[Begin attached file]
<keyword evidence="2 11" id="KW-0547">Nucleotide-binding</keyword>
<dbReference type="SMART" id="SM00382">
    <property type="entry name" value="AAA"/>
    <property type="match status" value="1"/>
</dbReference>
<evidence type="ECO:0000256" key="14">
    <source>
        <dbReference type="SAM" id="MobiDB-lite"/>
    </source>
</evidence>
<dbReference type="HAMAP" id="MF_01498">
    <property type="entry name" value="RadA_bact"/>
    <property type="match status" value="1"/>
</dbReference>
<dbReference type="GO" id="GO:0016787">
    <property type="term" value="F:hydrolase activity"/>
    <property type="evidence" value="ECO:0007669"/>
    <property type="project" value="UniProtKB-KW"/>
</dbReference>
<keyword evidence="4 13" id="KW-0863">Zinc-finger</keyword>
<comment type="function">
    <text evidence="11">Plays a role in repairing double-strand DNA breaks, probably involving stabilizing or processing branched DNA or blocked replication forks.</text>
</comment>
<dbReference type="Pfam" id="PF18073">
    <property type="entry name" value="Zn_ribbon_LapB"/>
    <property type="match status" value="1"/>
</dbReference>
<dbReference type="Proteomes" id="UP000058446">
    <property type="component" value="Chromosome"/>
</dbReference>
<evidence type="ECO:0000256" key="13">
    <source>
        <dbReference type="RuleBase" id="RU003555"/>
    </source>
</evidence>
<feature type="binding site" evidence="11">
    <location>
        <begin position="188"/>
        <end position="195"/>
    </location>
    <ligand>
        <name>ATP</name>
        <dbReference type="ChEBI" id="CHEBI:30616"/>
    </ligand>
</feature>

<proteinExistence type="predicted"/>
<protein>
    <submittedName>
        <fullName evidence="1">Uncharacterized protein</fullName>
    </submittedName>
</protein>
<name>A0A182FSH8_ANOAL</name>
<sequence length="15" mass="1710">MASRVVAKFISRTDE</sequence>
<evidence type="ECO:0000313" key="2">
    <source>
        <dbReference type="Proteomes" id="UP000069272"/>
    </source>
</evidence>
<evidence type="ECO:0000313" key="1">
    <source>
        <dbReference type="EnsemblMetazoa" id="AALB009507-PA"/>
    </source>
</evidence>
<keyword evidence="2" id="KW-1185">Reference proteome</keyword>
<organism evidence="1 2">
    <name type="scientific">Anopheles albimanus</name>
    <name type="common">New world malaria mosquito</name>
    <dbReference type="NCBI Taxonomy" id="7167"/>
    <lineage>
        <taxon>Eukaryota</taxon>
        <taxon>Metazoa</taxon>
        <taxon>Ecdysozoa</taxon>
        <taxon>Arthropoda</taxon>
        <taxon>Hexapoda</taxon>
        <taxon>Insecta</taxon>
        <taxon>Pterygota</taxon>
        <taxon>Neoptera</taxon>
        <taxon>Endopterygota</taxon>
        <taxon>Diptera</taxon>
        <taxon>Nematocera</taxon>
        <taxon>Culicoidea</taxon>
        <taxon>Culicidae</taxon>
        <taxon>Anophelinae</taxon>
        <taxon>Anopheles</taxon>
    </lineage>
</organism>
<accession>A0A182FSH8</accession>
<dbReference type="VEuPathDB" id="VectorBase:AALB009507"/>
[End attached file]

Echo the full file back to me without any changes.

<keyword evidence="2 11" id="KW-0547">Nucleotide-binding</keyword>
<dbReference type="SMART" id="SM00382">
    <property type="entry name" value="AAA"/>
    <property type="match status" value="1"/>
</dbReference>
<evidence type="ECO:0000256" key="14">
    <source>
        <dbReference type="SAM" id="MobiDB-lite"/>
    </source>
</evidence>
<dbReference type="HAMAP" id="MF_01498">
    <property type="entry name" value="RadA_bact"/>
    <property type="match status" value="1"/>
</dbReference>
<dbReference type="GO" id="GO:0016787">
    <property type="term" value="F:hydrolase activity"/>
    <property type="evidence" value="ECO:0007669"/>
    <property type="project" value="UniProtKB-KW"/>
</dbReference>
<keyword evidence="4 13" id="KW-0863">Zinc-finger</keyword>
<comment type="function">
    <text evidence="11">Plays a role in repairing double-strand DNA breaks, probably involving stabilizing or processing branched DNA or blocked replication forks.</text>
</comment>
<dbReference type="Pfam" id="PF18073">
    <property type="entry name" value="Zn_ribbon_LapB"/>
    <property type="match status" value="1"/>
</dbReference>
<dbReference type="Proteomes" id="UP000058446">
    <property type="component" value="Chromosome"/>
</dbReference>
<evidence type="ECO:0000256" key="13">
    <source>
        <dbReference type="RuleBase" id="RU003555"/>
    </source>
</evidence>
<feature type="binding site" evidence="11">
    <location>
        <begin position="188"/>
        <end position="195"/>
    </location>
    <ligand>
        <name>ATP</name>
        <dbReference type="ChEBI" id="CHEBI:30616"/>
    </ligand>
</feature>

<proteinExistence type="predicted"/>
<protein>
    <submittedName>
        <fullName evidence="1">Uncharacterized protein</fullName>
    </submittedName>
</protein>
<name>A0A182FSH8_ANOAL</name>
<sequence length="15" mass="1710">MASRVVAKFISRTDE</sequence>
<evidence type="ECO:0000313" key="2">
    <source>
        <dbReference type="Proteomes" id="UP000069272"/>
    </source>
</evidence>
<evidence type="ECO:0000313" key="1">
    <source>
        <dbReference type="EnsemblMetazoa" id="AALB009507-PA"/>
    </source>
</evidence>
<keyword evidence="2" id="KW-1185">Reference proteome</keyword>
<organism evidence="1 2">
    <name type="scientific">Anopheles albimanus</name>
    <name type="common">New world malaria mosquito</name>
    <dbReference type="NCBI Taxonomy" id="7167"/>
    <lineage>
        <taxon>Eukaryota</taxon>
        <taxon>Metazoa</taxon>
        <taxon>Ecdysozoa</taxon>
        <taxon>Arthropoda</taxon>
        <taxon>Hexapoda</taxon>
        <taxon>Insecta</taxon>
        <taxon>Pterygota</taxon>
        <taxon>Neoptera</taxon>
        <taxon>Endopterygota</taxon>
        <taxon>Diptera</taxon>
        <taxon>Nematocera</taxon>
        <taxon>Culicoidea</taxon>
        <taxon>Culicidae</taxon>
        <taxon>Anophelinae</taxon>
        <taxon>Anopheles</taxon>
    </lineage>
</organism>
<accession>A0A182FSH8</accession>
<dbReference type="VEuPathDB" id="VectorBase:AALB009507"/>